Related Items:#magneticmedianews, #Top7Resorts Facebook Twitter Google+LinkedInPinterestWhatsApp#TurksandCaicos, October 23, 2017 – Parrot Cay – Condé Nast, one of the world’s leading travel magazine publications has named its Top 20 resorts in the Atlantic and seven of the spots belong to the Turks and Caicos. Como Parrot Cay tops the Turks and Caicos properties on the list at number 4. West Bay Club at No. 7, Gansevoort is at No. 8, Grace Bay Club is 11th on the list; The Palms is 12th; Seven Stars comes in at No. 15 and at No. 18 is Amanyara on the favorites list of the Reader’s Choice Awards.#MagneticMediaNews#Top7Resorts Facebook Twitter Google+LinkedInPinterestWhatsApp
Allen Denton, Allen Denton 00:00 00:00 spaceplay / pause qunload | stop ffullscreenshift + ←→slower / faster ↑↓volume mmute ←→seek . seek to previous 12… 6 seek to 10%, 20% … 60% XColor SettingsAaAaAaAaTextBackgroundOpacity SettingsTextOpaqueSemi-TransparentBackgroundSemi-TransparentOpaqueTransparentFont SettingsSize||TypeSerif MonospaceSerifSans Serif MonospaceSans SerifCasualCursiveSmallCapsResetSave SettingsSAN DIEGO (KUSI)- Congress faces a December 7th deadline to fund part of it’s government or we could see a partial shutdown.KUSI’s Allen Denton has more on the story. November 28, 2018 Posted: November 28, 2018 Shutdown looms as President pushes the border wall Categories: Local San Diego News FacebookTwitter
WILMINGTON, MA — Below are some of the newest job openings in Wilmington:Full-Time Office Manager at KA ExpressFull-Time Account Sales Manager at Red BullFull-Time Client Partner Mobile Solutions at VerizonFull-Time Maintenance Technician at DSMFull-Time Accounts Receivable Representative at ViantPart-Time Show Room Assistant at Brooks BargainFull-Time Bench Worker at TecometFull-Time Mechanical Inspector at TecometFull-Time & Part-Time Delivery Driver at Keystone Automotive IndustriesFull-Time Inside Sales Support at Altro(NOTE: Wilmington businesses — Feel free to send me your job postings at firstname.lastname@example.org.)Like Wilmington Apple on Facebook. Follow Wilmington Apple on Twitter. Follow Wilmington Apple on Instagram. Subscribe to Wilmington Apple’s daily email newsletter HERE. Got a comment, question, photo, press release, or news tip? Email email@example.com.Share this:TwitterFacebookLike this:Like Loading… RelatedNOW HIRING: 10 New Job Openings In WilmingtonIn “Business”NOW HIRING: 10 Job Openings In WilmingtonIn “Business”NOW HIRING: 10 New Job Openings In WilmingtonIn “Business”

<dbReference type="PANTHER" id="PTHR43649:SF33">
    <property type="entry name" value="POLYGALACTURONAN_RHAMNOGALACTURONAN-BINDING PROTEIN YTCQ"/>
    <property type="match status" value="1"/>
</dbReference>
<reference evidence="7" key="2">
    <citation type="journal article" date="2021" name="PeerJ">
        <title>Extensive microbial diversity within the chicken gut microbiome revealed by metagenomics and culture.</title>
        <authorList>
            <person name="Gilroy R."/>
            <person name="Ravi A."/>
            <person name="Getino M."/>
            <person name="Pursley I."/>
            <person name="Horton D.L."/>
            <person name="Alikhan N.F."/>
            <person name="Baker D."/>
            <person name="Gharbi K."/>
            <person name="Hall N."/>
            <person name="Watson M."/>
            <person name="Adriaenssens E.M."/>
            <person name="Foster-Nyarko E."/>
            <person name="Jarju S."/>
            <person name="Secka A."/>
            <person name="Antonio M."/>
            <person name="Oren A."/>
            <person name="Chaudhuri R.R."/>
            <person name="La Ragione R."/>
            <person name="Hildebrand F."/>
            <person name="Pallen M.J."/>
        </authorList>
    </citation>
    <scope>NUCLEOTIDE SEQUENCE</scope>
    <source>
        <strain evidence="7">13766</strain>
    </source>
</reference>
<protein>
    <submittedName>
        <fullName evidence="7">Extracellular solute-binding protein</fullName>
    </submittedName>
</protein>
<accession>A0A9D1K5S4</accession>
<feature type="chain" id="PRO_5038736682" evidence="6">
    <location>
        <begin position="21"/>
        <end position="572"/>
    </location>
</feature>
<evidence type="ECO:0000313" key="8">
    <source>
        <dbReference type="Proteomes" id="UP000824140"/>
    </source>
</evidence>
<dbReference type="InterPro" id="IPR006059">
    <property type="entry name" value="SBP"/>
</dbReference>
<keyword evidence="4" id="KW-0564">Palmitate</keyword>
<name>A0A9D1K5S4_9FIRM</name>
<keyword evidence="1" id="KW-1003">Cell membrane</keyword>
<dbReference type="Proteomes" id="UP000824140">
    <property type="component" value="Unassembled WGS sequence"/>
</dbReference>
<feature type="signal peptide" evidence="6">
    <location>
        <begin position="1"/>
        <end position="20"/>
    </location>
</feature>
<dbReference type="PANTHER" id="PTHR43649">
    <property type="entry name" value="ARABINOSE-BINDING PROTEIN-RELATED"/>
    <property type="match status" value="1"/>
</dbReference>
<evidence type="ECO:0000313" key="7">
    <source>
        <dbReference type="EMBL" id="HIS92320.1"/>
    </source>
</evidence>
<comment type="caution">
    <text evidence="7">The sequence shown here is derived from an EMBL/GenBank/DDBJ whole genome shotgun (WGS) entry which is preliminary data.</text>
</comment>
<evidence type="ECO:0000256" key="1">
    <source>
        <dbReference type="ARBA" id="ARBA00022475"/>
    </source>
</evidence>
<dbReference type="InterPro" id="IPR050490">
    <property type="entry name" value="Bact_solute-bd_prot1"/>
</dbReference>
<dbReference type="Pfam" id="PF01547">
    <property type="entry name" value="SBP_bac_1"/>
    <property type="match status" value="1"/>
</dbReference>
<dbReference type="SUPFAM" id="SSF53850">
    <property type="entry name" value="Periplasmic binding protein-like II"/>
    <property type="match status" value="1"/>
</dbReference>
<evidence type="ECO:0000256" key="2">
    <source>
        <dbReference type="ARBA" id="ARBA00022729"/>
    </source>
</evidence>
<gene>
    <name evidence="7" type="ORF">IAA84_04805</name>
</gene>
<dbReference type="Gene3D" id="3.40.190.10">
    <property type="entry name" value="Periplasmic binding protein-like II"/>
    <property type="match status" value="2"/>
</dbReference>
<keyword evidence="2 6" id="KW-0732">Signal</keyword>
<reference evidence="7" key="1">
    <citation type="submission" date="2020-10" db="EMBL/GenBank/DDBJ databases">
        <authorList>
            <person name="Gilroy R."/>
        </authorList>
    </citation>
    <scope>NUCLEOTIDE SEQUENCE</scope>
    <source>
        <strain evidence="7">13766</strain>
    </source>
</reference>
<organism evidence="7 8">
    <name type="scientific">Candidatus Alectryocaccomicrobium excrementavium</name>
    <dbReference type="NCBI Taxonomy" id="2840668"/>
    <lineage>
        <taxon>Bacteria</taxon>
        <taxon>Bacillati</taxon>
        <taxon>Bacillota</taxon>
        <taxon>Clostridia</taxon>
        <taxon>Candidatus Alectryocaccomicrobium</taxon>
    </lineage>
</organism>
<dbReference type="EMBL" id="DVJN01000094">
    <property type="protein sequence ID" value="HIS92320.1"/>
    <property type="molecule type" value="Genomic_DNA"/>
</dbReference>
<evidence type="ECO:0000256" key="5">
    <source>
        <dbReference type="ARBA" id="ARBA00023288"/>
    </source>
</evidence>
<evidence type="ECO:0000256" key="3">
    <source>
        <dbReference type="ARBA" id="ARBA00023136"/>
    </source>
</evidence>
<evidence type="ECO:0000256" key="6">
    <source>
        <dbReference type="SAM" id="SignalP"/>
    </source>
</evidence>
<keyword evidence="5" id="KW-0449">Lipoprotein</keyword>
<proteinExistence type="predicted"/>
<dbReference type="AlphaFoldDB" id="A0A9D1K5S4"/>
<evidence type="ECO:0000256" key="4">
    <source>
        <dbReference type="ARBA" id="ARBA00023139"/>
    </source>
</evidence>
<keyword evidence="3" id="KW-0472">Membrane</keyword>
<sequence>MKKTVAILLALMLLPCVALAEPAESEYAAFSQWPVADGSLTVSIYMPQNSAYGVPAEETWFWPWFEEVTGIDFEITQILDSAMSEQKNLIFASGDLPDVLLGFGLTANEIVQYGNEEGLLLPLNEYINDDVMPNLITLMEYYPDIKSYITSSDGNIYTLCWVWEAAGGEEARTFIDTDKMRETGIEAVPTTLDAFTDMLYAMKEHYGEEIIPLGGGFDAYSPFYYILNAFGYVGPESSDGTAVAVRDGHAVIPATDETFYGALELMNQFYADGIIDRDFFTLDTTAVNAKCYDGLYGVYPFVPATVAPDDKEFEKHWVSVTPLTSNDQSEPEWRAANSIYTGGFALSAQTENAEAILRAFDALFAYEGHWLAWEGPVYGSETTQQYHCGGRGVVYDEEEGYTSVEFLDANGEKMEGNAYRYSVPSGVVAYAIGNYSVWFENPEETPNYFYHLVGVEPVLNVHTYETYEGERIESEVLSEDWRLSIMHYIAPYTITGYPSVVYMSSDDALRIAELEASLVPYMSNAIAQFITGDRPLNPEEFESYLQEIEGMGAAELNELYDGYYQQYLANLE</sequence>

Share flickrKanye WestBefore the last one had a chance to simmer down, Kanye West caused another stir, calling American slavery a “choice” in an interview Tuesday.“When you hear about slavery for 400 years, for 400 years, that sounds like choice,” West said on “TMZ Live” after questions on his pro-President Donald Trump posts and pictures that caused a dust-up last week. “You was there for 400 years, and it’s all of y’all?”“Do you feel like I’m thinking free and feeling free?” West asked the TMZ employees in the room.“I actually don’t think you’re thinking anything,” TMZ’s Van Lathan quickly cracked back at West, as many would in the ensuing hours.Lathan said while West gets to live the elite artist’s life, “the rest of us in society have to deal with these threats in our lives. We have to deal with the marginalization that has come from the 400 years of slavery that you said for our people was our choice.”Symone D. Sanders, political commentator and CNN contributor, led the anti-West chorus on Twitter.“Kanye is a dangerous caricature of a ‘free-thinking’ black person in America,” Sanders tweeted. “Frankly, I am disgusted and I’m over it. Also (I can’t believe I have to say this): Slavery was far from a choice.”Others put it more briefly.“Slavery wasn’t a choice,” Russ Bengtson tweeted, “but listening to Kanye is.”West also told TMZ that he became addicted to opioids that doctors prescribed after he had liposuction surgery in 2016. He was hospitalized for a week and had to cut short his “Pablo” tour. West said the painkillers drove him to a “breakdown,” which became a “breakthrough” when he found himself again.West also doubled down on his love of the president, which Trump has been returning in tweets.“I just love Trump,” West said, adding that most in hip-hop agreed with him before Trump became president. “Trump is one of rap’s favorite people.”